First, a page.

This estate is a bastion of experimentation, and was in the vanguard of working with Chardonnay as a single variety wine. The Clos Windsbuhl Chardonnay is one of the most amazing expressions of this ubiquitous grape I've ever encountered, and is clearly a wine built for long-term aging (in the vein of the great White Burgundies of the 1940s, 50s, and 60s) with many subtle layers of flavor and complexity. The Humbrechts are also working with the Clos Jebsal with the goal of releasing late-harvest wines from its slopes every vintage, though occasionally the vintage doesn't cooperate, and they release a regular Pinot Gris (albeit rather extreme in its crafty, nuanced display of intensity).
The Humbrechts have resuscitated some of the great vineyards of Alsace, including a large portion of the Grand Cru Rangen. One of the greatest vineyards in the world, especially for Riesling, Rangen was under-served by its tenants until Leonard Humbrecht bought a plot and started making great wine on this steeply sloping vineyard that dominates the skyline of the small town of Thann. An expensive parcel of land to farm (it has to be worked entirely by hand and mule), it nonetheless pays dividends to those who work with its fruit. Zind-Humbrecht remains the greatest producer of wine from this vineyard.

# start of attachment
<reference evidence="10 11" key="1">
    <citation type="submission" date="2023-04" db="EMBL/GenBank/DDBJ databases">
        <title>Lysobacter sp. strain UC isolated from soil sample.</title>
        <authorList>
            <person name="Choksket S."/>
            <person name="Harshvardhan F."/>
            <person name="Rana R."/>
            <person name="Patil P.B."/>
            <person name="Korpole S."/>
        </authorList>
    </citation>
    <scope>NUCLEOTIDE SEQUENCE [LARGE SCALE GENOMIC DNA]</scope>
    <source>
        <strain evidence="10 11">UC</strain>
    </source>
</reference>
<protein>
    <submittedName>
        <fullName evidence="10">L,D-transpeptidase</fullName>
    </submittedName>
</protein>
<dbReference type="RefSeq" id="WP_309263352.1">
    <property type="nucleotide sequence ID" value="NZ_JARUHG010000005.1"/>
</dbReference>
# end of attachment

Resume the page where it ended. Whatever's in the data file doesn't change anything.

And as I said before, the wines from Zind-Humbrecht are all grown while adhering to biodynamic principles. I don't imagine this will be an issue over the longer term, despite the ever more extreme terms that some of biodynamics' most prickly adherents try to dictate to others who use the same practices but are less fanatical (an ongoing issue, as I discovered in conversations with several biodynamic producers in France recently). Olivier Humbrecht talks most intelligently about the more mystical elements of biodynamics, and if he's a fanatic, he's got a great poker face. He sounds like someone who has embraced biodynamics after a liberal (in the good old fashioned, non-political sense of the word) investigation of it, rather than someone who is enchanted by what appears, on the surface, to be hocus-pocus, and there are enough of those people in the world already.
The spirit of intelligent inquisitiveness that clearly powers this estate to greatness should be an inspiration to all who make wine. It's hard for most retailers and consumers to remember Alsace, but I've found that wine producers from around the world keep tabs on what's happening there, and I don't doubt that these producers follow Zind-Humbrecht's activities closely...as should you!